‘Nothing specific’ about migrant’s case as European Court grant Rwanda flight appeal

Rwanda flight: ECHR ruling detailed by reporter

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The Government’s plan to deport asylum seekers to Rwanda has been delayed by a series of appeals lodged by individuals scheduled to be on the first flight from the UK. A series of legal bids has grounded the flight to Rwanda as one asylum seeker has had his appeal upheld by the European Court of Human Rights. The last minute decision by the European Court has again reduced the number of migrants expected to depart on the flight that has already missed the scheduled departure of Tuesday morning. GB News reporter Jeff Moody said: “There was originally supposed to be 130 on board but that’s been whittled down to seven this morning and now to six.”

He continued: “Several appeals have been heard as we’ve been reporting throughout the day. 

“Four of those appealed to the High Court; they had their case dismissed. 

“One took their case to the Supreme Court, that was dismissed too. 

“But, another, and this is the interesting one, an Iraqi, took his case to the Court of Human Rights.”

The man, identified by GB News as a migrant from Iraq, has been granted permission to stay in the UK by the European Court of Human Rights, despite the series of appeal failures for similar cases throughout Tuesday.

Mr Moody continued: “Now, the European Court of Human Rights ruled that he could stay in the UK until the judicial review which is scheduled for next month, so he has won his case.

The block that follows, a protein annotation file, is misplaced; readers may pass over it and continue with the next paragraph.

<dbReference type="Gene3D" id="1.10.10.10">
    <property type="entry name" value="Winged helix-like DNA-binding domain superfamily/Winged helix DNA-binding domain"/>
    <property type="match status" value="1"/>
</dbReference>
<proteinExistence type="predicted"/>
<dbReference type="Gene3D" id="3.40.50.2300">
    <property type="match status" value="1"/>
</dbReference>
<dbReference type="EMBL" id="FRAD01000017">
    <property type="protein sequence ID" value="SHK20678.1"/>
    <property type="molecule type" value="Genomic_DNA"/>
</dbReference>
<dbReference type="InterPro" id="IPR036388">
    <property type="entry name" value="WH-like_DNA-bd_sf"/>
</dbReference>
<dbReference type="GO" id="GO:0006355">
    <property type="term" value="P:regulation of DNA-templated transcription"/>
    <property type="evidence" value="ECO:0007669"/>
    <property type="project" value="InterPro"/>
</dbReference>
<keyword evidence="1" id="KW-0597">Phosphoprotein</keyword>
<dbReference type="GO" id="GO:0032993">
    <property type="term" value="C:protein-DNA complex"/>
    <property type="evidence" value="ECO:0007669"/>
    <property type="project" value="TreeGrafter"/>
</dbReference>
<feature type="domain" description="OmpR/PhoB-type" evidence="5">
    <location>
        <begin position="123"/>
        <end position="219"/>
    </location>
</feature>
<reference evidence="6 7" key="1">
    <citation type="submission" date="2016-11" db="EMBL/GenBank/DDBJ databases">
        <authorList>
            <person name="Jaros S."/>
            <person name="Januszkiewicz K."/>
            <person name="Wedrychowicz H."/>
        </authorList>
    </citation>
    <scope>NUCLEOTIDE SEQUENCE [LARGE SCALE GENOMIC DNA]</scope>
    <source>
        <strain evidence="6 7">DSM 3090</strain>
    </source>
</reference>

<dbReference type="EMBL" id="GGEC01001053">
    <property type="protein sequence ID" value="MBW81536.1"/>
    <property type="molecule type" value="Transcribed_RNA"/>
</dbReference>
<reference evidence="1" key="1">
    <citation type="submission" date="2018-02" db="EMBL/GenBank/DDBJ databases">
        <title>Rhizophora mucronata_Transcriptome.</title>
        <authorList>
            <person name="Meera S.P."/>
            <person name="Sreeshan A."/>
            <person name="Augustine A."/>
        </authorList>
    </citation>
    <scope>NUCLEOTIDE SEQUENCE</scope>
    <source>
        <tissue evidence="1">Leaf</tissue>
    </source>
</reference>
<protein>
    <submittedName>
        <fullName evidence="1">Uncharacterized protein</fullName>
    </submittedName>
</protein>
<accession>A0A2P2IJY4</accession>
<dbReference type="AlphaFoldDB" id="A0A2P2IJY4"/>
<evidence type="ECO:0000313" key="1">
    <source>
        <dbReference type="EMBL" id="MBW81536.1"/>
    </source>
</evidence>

“What is interesting about that is that there is nothing specific about his case that could only apply to him.”

The GB News correspondent added: “If any of the others want to take their case to the European Court of Human Rights, they’re likely to succeed too.”

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The flight to Rwanda had already been the subject of controversy as the maiden flight of the Government plan to deport migrants arriving in the UK through unsafe Channel crossings. 

Mr Moody added: “Even though we know that six of them are now getting on board, the plane hasn’t taken off.

“Until the moment that the plane actually takes off, any of them could come back again.”

He suggested there was nothing notably different in the successful appeal case when compared to other migrants, meaning further claims could be directed towards the European Court in hopes of a favourable decision.

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Prime Minister Boris Johnson asserted he was aware the Rwanda plan would attract “plenty of legal challenges” from migrants arriving in the UK.

An attempt to stop the flight entirely was dismissed by the Court of Appeal on Monday as eight migrants were scheduled to depart to Rwanda on Tuesday morning.

Following a series of appeals, the number has now dwindled to just six asylum seekers as the flight is still yet to take off.

Foreign Secretary Liz Truss has asserted that the flight would still depart from the UK even if a very small number of people were on board.

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